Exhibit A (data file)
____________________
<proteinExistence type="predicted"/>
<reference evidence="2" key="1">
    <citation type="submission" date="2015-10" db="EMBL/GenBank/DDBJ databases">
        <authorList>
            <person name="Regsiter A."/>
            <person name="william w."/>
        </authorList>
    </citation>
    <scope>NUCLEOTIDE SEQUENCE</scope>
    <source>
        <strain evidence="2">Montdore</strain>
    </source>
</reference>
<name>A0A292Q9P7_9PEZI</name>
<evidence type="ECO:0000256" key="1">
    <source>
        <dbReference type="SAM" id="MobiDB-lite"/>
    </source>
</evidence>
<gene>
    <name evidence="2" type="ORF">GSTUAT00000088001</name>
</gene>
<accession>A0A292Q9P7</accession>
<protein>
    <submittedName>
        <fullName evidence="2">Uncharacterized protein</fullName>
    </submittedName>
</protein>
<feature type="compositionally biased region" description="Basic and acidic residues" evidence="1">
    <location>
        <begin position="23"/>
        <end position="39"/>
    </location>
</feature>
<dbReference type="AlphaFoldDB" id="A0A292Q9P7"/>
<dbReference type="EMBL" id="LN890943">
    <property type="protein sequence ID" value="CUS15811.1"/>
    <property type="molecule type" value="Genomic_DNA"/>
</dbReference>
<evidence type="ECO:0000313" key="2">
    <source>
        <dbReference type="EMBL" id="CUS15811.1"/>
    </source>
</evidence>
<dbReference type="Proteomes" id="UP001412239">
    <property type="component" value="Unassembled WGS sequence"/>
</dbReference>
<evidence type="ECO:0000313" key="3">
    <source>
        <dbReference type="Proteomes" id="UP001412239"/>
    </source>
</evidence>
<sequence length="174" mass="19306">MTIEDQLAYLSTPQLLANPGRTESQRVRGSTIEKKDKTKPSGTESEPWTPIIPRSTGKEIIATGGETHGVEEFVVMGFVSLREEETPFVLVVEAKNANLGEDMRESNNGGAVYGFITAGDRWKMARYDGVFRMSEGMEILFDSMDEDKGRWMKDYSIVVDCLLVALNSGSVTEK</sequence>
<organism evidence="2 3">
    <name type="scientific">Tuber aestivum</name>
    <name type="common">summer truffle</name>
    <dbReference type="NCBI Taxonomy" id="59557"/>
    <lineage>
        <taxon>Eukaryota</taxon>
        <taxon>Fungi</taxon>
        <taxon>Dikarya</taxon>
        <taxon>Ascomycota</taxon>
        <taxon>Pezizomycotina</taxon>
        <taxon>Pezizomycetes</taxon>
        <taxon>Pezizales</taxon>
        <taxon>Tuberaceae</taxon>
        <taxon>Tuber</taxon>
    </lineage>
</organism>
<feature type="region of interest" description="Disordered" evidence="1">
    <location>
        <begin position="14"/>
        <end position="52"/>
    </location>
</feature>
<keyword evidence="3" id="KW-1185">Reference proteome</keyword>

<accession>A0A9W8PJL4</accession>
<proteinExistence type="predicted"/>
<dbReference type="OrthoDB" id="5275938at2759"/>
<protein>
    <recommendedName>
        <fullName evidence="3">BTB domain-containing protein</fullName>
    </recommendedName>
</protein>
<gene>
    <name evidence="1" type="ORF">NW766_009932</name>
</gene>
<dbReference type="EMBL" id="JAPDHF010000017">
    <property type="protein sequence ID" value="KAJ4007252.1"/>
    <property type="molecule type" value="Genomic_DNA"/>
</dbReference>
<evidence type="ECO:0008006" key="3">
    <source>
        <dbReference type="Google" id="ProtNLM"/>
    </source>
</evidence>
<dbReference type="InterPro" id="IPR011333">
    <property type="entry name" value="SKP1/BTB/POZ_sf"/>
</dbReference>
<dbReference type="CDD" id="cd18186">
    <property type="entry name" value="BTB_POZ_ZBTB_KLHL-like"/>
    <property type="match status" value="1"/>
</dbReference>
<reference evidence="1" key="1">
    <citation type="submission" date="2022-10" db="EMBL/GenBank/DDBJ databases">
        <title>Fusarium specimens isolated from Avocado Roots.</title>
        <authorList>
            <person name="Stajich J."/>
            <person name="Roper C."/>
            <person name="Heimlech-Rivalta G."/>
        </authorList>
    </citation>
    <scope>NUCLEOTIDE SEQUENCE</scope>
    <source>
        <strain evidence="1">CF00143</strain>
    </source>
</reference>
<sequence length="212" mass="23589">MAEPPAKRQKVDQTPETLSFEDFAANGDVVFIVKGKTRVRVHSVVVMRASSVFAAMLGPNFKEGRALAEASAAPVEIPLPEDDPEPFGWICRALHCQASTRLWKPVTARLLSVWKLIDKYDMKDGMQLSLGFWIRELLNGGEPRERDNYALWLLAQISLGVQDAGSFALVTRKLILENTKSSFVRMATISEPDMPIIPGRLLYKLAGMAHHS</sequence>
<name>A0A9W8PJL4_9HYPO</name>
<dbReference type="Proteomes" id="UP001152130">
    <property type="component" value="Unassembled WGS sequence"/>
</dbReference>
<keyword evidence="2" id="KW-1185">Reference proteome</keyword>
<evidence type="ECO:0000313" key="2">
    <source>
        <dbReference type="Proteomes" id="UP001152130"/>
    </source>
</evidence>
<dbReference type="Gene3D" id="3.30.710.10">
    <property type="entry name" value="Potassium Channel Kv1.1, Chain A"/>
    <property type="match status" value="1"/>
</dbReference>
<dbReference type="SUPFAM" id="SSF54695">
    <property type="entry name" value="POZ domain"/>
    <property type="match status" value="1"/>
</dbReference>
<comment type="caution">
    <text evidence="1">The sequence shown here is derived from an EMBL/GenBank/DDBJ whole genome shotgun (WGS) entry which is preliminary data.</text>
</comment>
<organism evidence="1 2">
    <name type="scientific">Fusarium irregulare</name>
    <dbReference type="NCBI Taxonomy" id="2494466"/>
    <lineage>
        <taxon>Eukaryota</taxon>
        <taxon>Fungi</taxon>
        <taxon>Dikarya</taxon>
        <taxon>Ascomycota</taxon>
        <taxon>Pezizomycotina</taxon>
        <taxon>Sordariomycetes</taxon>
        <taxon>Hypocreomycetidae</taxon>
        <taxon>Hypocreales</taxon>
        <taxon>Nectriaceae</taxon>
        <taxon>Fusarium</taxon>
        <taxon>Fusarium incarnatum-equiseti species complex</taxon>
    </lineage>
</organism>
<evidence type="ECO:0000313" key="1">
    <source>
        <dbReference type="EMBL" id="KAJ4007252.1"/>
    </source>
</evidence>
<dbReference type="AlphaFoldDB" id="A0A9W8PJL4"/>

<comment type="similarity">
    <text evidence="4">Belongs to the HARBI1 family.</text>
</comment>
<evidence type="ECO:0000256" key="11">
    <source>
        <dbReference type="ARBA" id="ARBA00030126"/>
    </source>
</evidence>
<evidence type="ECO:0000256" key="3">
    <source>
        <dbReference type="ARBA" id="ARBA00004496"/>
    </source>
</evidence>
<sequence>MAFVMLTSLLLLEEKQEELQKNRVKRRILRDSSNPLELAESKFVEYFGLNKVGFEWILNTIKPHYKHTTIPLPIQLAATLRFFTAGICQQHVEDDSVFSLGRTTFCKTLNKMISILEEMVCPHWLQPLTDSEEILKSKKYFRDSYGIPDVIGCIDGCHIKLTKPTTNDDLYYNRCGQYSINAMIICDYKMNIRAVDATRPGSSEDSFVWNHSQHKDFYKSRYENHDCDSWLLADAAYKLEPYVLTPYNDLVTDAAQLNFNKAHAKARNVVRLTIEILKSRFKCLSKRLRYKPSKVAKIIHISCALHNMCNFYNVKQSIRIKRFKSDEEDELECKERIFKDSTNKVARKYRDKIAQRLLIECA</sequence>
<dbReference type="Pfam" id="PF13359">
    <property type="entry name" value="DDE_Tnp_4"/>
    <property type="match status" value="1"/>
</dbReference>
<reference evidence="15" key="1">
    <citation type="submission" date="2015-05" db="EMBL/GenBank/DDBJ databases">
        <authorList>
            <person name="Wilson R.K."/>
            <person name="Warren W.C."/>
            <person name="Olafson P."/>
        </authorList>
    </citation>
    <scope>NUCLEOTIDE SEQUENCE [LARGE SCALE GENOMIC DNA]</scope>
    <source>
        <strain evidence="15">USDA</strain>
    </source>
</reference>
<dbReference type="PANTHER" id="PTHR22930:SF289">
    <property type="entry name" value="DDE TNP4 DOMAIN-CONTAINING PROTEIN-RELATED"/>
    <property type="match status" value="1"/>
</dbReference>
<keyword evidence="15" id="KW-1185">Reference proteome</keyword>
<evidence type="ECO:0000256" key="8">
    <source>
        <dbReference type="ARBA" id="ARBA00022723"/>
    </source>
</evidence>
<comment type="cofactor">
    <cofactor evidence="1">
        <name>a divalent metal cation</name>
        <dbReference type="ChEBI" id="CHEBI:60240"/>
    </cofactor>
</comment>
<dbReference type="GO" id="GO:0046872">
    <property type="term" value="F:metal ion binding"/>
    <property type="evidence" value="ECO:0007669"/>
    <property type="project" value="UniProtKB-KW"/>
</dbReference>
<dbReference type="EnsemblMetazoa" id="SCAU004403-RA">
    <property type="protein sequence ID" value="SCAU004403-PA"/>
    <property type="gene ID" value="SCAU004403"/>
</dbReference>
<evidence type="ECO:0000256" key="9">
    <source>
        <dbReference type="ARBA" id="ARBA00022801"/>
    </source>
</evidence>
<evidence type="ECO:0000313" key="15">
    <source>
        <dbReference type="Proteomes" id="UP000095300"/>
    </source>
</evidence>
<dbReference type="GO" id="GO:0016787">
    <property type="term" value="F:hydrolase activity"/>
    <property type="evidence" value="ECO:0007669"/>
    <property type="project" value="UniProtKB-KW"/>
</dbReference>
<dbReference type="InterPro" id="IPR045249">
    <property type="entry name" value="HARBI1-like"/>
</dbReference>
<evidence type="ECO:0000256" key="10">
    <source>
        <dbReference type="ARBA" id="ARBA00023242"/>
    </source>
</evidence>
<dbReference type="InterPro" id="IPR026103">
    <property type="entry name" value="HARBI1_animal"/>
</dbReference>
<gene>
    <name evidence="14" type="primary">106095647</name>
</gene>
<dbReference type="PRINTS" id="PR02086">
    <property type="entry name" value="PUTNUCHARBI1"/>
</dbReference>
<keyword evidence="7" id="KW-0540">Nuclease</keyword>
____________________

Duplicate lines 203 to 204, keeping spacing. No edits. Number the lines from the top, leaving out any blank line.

</evidence>
<comment type="cofactor">